The word “independence” in Africa and the word “integration” here are almost equally meaningless; that is, Europe has not yet left Africa, and black men here are not yet free. And both of these last statements are undeniable facts, related facts, containing the gravest implications for us all. The Negroes of this country may never be able to rise to power, but they are very well placed indeed to precipitate chaos and ring down the curtain on the American dream.
This has everything to do, of course, with the nature of that dream and with the fact that we Americans, of whatever color, do not dare examine it and are far from having made it a reality. There are too many things we do not wish to know about ourselves.
People are not, for example, terribly anxious to be equal (equal, after all, to what and to whom?) but they love the idea of being superior. And this human truth has an especially grinding force here, where identity is almost impossible to achieve and people are perpetually attempting to find their feet on the shifting sands of status. (Consider the history of labor in a country in which, spiritually speaking, there are no workers, only candidates for the hand of the boss’s daughter.) Furthermore, I have met only a very few people—and most of these were not Americans—who had any real desire to be free.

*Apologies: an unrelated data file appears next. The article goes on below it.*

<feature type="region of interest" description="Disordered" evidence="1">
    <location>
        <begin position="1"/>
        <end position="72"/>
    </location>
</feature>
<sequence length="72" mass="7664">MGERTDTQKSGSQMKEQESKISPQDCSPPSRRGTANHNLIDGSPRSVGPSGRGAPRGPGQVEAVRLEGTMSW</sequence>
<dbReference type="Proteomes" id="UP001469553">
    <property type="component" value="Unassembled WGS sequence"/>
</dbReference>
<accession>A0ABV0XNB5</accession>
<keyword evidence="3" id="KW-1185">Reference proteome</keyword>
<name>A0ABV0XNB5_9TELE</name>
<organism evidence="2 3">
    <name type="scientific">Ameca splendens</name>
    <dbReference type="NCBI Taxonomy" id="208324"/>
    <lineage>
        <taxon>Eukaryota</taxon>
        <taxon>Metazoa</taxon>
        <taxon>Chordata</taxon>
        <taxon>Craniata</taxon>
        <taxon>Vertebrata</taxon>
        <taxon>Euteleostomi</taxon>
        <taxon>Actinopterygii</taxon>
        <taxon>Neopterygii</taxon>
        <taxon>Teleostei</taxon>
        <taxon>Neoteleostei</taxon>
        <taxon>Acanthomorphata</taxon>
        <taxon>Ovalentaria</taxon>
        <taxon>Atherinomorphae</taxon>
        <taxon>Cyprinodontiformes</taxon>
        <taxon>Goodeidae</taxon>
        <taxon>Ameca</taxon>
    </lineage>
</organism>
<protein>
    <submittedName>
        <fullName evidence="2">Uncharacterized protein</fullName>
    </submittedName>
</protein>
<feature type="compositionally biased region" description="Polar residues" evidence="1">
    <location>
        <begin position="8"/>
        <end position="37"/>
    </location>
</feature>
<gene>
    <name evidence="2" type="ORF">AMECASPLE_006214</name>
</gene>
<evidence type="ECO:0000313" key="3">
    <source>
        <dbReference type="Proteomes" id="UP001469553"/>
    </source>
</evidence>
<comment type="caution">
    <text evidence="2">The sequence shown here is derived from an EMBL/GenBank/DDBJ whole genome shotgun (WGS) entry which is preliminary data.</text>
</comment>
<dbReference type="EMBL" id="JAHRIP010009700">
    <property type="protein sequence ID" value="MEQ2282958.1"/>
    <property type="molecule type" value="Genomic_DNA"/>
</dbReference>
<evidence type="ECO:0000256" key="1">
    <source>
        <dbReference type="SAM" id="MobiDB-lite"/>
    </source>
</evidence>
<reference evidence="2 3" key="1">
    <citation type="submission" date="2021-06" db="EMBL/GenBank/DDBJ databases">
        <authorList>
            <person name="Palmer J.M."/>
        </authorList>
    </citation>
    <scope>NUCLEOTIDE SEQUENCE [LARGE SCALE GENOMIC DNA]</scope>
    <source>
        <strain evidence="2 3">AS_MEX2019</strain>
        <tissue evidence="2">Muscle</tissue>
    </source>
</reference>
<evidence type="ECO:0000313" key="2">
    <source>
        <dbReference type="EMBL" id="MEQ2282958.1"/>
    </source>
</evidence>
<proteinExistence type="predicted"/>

Fragmento de: Letter From a Region in My Mind
New Yorker – Noviembre de 1962
James Baldwin – 1924-1987
Escritor estadounidense, activista por los derechos civiles y uno de los primeros estudiosos de la interacción entre raza, sexualidad y clase.
Te recomendamos su debate de 1965 con William Buckley, accesible en Youtube, y el film de 1967 I am not your negro, realizado en base a su último libro, no finalizado: Remeber this house.